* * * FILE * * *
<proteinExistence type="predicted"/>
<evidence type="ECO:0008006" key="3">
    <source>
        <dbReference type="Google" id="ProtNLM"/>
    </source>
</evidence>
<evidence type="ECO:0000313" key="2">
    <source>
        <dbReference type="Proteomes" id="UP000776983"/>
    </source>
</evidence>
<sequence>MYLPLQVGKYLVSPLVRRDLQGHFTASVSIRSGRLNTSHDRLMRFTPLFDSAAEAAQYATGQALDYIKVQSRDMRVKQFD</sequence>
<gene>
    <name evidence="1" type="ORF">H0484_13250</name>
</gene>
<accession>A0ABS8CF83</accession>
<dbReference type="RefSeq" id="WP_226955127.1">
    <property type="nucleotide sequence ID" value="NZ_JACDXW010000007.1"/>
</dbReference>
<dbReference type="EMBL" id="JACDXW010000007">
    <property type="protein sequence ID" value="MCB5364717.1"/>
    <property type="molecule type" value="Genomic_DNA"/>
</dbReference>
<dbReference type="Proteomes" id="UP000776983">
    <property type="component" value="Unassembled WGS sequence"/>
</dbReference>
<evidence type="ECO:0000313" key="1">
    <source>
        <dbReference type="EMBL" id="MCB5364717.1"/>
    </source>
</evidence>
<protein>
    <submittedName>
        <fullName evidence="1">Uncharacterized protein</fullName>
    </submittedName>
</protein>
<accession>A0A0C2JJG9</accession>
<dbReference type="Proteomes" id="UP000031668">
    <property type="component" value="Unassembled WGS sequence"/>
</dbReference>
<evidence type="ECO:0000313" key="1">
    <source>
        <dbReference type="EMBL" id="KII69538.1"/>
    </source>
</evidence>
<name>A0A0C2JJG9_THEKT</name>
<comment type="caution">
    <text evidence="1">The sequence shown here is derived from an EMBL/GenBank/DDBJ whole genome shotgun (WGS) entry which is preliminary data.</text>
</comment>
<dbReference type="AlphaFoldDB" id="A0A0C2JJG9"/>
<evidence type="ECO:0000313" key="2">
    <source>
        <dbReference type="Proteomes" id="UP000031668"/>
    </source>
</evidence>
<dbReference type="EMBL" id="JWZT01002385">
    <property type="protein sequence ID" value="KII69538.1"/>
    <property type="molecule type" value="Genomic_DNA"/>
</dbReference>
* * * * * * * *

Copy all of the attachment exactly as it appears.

<proteinExistence type="predicted"/>
<evidence type="ECO:0008006" key="3">
    <source>
        <dbReference type="Google" id="ProtNLM"/>
    </source>
</evidence>
<evidence type="ECO:0000313" key="2">
    <source>
        <dbReference type="Proteomes" id="UP000776983"/>
    </source>
</evidence>
<sequence>MYLPLQVGKYLVSPLVRRDLQGHFTASVSIRSGRLNTSHDRLMRFTPLFDSAAEAAQYATGQALDYIKVQSRDMRVKQFD</sequence>
<gene>
    <name evidence="1" type="ORF">H0484_13250</name>
</gene>
<accession>A0ABS8CF83</accession>
<dbReference type="RefSeq" id="WP_226955127.1">
    <property type="nucleotide sequence ID" value="NZ_JACDXW010000007.1"/>
</dbReference>
<dbReference type="EMBL" id="JACDXW010000007">
    <property type="protein sequence ID" value="MCB5364717.1"/>
    <property type="molecule type" value="Genomic_DNA"/>
</dbReference>
<dbReference type="Proteomes" id="UP000776983">
    <property type="component" value="Unassembled WGS sequence"/>
</dbReference>
<evidence type="ECO:0000313" key="1">
    <source>
        <dbReference type="EMBL" id="MCB5364717.1"/>
    </source>
</evidence>
<protein>
    <submittedName>
        <fullName evidence="1">Uncharacterized protein</fullName>
    </submittedName>
</protein>
<accession>A0A0C2JJG9</accession>
<dbReference type="Proteomes" id="UP000031668">
    <property type="component" value="Unassembled WGS sequence"/>
</dbReference>
<evidence type="ECO:0000313" key="1">
    <source>
        <dbReference type="EMBL" id="KII69538.1"/>
    </source>
</evidence>
<name>A0A0C2JJG9_THEKT</name>
<comment type="caution">
    <text evidence="1">The sequence shown here is derived from an EMBL/GenBank/DDBJ whole genome shotgun (WGS) entry which is preliminary data.</text>
</comment>
<dbReference type="AlphaFoldDB" id="A0A0C2JJG9"/>
<evidence type="ECO:0000313" key="2">
    <source>
        <dbReference type="Proteomes" id="UP000031668"/>
    </source>
</evidence>
<dbReference type="EMBL" id="JWZT01002385">
    <property type="protein sequence ID" value="KII69538.1"/>
    <property type="molecule type" value="Genomic_DNA"/>
</dbReference>